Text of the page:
The Life of a Surinam Toad
Pipa Pipa is totally aquatic despite moving to the land during the rainy days. It swims to the surface to breathe but stays for more hours under the water. They don’t have teeth or tongue. They probe sediments for their food using their fingers. They sweep their prey into their mouths or suction to eat. Like fish, these toads have a lateral line on both sides of their bodies. This line is a way to adapt to aquatic life. Additionally, it helps toads to detect animal movements in the water. that is definitely a tool to detect prey.
Despite their size, they don’t require a large tank or aquarium. 70 liters for each animal is enough. This is because of their inactive type of lifestyle. A good size aquarium would be 100x50x50cm.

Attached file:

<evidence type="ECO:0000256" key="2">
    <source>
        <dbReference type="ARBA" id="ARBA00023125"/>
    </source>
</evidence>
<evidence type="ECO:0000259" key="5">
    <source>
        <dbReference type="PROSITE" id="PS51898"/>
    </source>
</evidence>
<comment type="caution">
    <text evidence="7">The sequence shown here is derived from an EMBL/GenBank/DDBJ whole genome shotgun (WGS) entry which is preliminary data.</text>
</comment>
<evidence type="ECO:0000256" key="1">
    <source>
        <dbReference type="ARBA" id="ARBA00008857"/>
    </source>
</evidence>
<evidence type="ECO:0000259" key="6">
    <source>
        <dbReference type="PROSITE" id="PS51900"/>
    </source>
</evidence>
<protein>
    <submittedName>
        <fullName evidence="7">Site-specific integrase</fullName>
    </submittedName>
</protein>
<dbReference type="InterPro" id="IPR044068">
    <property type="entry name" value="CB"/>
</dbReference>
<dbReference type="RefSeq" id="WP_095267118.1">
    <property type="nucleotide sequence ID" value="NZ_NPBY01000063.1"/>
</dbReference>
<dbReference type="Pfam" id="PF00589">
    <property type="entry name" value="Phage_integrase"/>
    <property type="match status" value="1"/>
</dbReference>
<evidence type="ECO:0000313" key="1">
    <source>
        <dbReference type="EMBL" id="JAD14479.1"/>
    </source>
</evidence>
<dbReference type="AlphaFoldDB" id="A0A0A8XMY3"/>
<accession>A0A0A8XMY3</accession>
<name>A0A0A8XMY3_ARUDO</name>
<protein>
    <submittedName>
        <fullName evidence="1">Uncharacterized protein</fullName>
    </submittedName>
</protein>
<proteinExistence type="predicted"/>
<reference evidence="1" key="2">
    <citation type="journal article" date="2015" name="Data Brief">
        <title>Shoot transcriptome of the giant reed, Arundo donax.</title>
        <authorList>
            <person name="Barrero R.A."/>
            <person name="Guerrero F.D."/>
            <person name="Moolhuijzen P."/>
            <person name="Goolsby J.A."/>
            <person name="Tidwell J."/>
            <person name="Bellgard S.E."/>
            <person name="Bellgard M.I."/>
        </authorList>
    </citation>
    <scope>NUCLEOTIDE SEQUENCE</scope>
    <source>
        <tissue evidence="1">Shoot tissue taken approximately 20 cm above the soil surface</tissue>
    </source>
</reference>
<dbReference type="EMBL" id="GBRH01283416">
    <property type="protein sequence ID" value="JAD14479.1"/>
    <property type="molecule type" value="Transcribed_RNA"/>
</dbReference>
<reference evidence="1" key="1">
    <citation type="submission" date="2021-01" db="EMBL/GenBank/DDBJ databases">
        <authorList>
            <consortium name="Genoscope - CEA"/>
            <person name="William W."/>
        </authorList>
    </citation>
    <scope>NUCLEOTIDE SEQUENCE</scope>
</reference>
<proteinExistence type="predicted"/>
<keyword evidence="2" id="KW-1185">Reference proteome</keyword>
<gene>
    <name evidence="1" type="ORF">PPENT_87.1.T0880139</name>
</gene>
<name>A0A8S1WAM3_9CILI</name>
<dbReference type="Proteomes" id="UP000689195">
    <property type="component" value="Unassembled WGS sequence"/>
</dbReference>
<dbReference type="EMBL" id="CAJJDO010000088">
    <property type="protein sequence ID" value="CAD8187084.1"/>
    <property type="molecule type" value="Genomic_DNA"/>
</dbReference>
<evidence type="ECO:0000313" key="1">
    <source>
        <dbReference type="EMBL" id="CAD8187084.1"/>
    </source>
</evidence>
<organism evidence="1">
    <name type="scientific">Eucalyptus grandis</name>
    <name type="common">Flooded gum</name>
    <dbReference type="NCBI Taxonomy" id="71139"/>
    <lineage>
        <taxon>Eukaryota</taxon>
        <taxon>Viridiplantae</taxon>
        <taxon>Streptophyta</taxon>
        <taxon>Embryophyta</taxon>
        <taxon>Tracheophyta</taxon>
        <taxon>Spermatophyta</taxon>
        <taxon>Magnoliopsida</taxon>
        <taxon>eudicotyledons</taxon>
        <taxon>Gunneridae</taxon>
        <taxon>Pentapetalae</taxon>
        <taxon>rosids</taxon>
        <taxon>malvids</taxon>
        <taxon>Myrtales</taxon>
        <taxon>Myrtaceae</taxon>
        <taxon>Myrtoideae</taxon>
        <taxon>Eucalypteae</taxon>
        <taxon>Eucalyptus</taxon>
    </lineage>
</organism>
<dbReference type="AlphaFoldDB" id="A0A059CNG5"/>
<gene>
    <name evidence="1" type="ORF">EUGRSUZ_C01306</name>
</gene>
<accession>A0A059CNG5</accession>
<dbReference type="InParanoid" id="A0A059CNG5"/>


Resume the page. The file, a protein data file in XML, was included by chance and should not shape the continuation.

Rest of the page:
Once well-habituated, your frogs can adjust and tolerate different water values. It is preferred to have an average pH of 6.5 to 7. If it goes too high, it will lead to skin problems. To reduce the hardness, add elder buds, dead leaves, and sphagnum. These materials contain bacterial and fungal inhibitory effect. Change it every week to fourteen days on an average of twenty to thirty % of water. It is done to prevent too much contamination. Use a water preparatory to neutralize the possible harmful substance in the tap water before you add them to your tank.
These animals excrete waste when eating, so use an external filter having a big filtering area. These frogs don’t require a particular water flow. You can heat your tank with a thermostat at 25 to 26 C. don’t let your frogs go near the thermostat to avoid getting burned. Put cover as protection or separate the heater.
To replicate a natural day or night cycle, you may use a fluorescent light to illuminate your tank. Do it 11.5 to 13.5 hours daily based on the type of season you are creating. Don’t forget to put a lot of hides and shades. They don’t like bright lights. Use more plants or cork bark to have more shades.